Holocaust bill row is 'misunderstanding': Polish minister

Far-Right Groups Demand Polish President Sign Holocaust Bill

Polish President Andrzej Duda announced on Tuesday he will sign controversial legislation penalizing certain statements about the Holocaust.

"I decided that I would sign the law on the Institute of National Remembrance, and I will give it to the Constitutional Court", Duda said in his statement on the law on the Institute of National Remembrance, the Office of the Polish president said on its official Twitter account on Tuesday afternoon.

The law will impose prison terms of up to three years for statements attributing the crimes of Nazi Germany during World War II to the Polish nation.

More than three million of the 3.2 million Jews who lived in pre-war Poland were murdered by the Nazis, accounting for about half of all Jews killed in the Holocaust.

"We are also concerned about the repercussions this draft legislation, if enacted, could have on Poland's strategic interests and relationships", she said.

According to Jewish community leader Klaudia Klimek, Duda has requested that the tribunal probe whether it contravenes freedom of speech, and also whether the language of the bill is understandable to laypeople. "The United States reaffirms that terms like "Polish death camps" are painful and misleading". Some of the worst Nazi atrocities were committed on Polish soil. The idea seemed to have been dropped, but made a sudden reappearance when the lower house of parliament approved a bill on January 26, the eve of International Holocaust Remembrance Day.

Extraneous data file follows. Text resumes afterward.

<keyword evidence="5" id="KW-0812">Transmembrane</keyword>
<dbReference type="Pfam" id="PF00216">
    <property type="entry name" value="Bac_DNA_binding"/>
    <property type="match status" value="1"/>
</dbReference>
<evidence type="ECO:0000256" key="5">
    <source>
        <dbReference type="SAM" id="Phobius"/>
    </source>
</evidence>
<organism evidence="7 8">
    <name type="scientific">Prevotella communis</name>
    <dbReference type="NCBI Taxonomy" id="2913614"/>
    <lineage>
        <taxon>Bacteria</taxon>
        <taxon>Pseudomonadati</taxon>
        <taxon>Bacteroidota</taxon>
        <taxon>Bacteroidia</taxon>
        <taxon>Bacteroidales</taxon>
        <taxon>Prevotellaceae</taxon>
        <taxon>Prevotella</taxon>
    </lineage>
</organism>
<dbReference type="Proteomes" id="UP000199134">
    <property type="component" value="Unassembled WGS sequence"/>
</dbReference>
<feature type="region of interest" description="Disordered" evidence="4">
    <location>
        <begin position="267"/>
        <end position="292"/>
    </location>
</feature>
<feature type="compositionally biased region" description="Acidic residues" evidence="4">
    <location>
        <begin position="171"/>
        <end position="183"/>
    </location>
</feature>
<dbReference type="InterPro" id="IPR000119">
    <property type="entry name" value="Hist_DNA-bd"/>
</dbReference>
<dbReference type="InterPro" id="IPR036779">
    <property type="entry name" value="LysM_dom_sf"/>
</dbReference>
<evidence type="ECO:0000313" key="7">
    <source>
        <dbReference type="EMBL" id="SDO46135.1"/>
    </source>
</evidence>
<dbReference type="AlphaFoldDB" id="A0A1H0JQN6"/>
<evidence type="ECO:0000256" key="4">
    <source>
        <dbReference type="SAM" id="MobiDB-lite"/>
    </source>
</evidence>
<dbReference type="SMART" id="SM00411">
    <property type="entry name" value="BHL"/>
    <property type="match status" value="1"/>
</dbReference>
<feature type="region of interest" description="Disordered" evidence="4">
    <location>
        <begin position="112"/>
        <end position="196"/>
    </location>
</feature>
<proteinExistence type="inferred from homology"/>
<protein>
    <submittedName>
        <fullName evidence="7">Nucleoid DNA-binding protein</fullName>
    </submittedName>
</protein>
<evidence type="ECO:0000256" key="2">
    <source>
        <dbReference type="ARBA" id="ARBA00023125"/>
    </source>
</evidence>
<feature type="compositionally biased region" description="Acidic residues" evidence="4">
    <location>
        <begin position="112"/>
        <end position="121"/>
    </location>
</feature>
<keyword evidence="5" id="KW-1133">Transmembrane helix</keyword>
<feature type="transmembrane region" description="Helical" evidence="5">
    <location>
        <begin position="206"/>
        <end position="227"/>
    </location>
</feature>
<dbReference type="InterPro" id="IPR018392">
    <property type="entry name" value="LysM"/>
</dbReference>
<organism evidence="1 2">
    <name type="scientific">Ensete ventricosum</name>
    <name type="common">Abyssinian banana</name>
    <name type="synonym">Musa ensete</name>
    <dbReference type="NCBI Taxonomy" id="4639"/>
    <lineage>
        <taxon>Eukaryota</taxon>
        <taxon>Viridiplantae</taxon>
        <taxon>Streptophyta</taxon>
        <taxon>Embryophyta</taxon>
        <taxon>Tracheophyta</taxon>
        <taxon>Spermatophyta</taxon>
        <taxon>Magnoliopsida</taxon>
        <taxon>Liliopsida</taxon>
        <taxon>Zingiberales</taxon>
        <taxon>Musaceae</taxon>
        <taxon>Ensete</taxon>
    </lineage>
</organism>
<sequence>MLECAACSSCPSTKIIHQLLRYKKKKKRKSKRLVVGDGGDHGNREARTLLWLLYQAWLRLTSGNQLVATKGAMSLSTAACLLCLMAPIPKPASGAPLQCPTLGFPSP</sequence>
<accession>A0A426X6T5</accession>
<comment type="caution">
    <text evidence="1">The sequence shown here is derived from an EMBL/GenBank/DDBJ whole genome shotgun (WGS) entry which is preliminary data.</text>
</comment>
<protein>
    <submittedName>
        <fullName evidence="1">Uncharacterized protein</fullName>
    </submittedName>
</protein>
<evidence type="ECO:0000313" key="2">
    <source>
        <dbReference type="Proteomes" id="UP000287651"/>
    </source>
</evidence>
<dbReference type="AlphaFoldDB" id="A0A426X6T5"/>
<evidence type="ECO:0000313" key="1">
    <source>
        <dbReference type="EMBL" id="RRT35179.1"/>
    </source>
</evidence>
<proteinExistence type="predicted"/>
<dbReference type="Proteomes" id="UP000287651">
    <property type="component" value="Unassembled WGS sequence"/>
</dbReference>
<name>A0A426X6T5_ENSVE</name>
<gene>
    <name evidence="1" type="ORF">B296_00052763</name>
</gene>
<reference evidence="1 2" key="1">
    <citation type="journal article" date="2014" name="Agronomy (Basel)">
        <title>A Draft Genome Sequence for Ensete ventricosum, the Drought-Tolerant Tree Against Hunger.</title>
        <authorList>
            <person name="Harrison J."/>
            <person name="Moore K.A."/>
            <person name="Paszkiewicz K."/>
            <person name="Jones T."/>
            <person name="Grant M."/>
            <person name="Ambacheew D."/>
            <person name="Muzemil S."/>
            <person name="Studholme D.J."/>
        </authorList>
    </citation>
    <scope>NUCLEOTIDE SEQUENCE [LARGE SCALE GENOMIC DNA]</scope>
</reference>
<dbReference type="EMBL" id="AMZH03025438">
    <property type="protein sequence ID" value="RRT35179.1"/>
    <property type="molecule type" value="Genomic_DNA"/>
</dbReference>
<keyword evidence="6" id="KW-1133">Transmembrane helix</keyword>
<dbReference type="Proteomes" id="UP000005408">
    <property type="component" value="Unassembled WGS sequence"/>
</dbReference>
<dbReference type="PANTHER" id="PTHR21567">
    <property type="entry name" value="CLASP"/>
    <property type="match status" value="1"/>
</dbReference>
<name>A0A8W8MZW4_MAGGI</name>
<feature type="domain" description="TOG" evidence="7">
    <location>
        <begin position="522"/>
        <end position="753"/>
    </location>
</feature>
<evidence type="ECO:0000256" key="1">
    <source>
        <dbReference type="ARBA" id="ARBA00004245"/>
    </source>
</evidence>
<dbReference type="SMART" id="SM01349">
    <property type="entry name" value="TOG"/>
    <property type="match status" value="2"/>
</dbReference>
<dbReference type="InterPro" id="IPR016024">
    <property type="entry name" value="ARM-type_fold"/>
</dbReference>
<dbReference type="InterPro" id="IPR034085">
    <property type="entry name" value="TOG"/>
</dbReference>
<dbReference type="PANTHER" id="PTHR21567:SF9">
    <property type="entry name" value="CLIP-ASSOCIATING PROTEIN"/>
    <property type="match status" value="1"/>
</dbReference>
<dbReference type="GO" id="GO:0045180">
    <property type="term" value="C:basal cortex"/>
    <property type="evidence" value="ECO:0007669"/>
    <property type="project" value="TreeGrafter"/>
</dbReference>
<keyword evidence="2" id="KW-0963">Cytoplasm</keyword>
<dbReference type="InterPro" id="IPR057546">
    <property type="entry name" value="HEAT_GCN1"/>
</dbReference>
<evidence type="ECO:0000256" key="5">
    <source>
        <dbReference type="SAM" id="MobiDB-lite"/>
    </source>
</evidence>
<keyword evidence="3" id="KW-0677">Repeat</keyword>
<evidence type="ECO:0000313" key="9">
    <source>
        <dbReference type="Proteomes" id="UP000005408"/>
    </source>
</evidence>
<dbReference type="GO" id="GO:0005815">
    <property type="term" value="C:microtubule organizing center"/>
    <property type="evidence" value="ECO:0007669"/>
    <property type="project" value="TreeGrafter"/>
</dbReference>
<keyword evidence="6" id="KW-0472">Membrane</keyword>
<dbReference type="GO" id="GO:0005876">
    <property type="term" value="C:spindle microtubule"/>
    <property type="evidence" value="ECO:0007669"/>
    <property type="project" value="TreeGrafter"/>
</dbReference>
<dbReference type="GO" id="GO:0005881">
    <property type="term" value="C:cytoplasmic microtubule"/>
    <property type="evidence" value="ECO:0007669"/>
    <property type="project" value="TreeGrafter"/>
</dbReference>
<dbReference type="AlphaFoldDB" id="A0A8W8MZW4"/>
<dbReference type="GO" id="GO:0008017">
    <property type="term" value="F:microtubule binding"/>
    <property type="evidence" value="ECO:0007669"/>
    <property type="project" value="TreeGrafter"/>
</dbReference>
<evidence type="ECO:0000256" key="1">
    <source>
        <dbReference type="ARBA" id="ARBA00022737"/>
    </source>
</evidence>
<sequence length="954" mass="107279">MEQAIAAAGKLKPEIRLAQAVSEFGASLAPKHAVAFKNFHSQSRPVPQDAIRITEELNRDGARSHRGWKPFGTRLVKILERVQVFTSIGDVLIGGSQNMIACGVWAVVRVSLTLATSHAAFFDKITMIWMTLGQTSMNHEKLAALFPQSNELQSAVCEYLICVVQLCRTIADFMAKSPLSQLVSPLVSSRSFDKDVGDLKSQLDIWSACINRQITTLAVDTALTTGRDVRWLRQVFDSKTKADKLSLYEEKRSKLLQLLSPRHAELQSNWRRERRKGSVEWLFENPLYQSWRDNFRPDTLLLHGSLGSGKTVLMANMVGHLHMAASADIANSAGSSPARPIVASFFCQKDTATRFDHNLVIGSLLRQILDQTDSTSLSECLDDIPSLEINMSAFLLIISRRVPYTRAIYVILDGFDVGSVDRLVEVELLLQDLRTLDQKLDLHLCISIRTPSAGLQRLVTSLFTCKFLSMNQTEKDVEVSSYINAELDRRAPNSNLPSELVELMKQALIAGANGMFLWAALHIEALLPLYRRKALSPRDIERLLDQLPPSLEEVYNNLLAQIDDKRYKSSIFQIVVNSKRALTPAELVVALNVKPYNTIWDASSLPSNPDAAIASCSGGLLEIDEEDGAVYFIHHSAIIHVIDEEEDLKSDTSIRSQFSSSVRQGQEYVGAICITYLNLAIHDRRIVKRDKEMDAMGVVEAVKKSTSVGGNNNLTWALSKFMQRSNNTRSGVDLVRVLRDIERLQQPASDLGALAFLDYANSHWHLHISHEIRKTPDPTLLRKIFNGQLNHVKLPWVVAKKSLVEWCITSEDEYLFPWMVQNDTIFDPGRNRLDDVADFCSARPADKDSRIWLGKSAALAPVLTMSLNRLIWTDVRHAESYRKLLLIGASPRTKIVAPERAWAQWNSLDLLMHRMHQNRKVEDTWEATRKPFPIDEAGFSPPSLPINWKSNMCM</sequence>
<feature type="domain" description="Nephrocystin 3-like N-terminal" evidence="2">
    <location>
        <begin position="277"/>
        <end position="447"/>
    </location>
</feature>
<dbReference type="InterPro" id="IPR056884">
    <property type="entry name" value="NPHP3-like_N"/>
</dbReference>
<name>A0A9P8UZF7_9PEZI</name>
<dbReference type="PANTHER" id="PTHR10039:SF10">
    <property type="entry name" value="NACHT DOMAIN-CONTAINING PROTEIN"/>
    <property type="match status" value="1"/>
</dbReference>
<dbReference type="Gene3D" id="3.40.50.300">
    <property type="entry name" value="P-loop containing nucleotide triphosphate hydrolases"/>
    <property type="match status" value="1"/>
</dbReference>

Poland's right-wing government says the law is necessary to protect the reputation of Poles as victims of Nazi aggression.

But he said the Polish state bore no responsibility because it ceased to exist following the invasion by Nazi Germany and the Soviet Union.

Israel slammed the new proposed legislation, emphasizing that Poland was instrumental in the extermination of Jews during World War II.

Israeli officials have voiced strong objections to the law, saying it is rewriting history.

On February 5, Israeli Education Minister Naftali Bennett said he would travel to Poland to discuss the bill.

"Although he said, "We do not deny that there were cases of huge wickedness", especially regarding the denunciation of Jews by Polish citizens", he was emphatic in stating: "No, there was no systematic way in which Poles took part" in the Holocaust.

Defending the law, Duda said it would not prohibit Holocaust survivors and witnesses from talking about crimes committed by individual Poles.

Israel has repeatedly expressed outrage, claiming that it will stifle Holocaust discussion and allow for the whitewashing of crimes such as the denunciation and killing of Jews by Poles.

Polish officials say they only want to fight historical lies and distortions, primarily ones they see as downplaying the responsibility of Germany's Nazi perpetrators. "No legislation will change the past", added Bennett.



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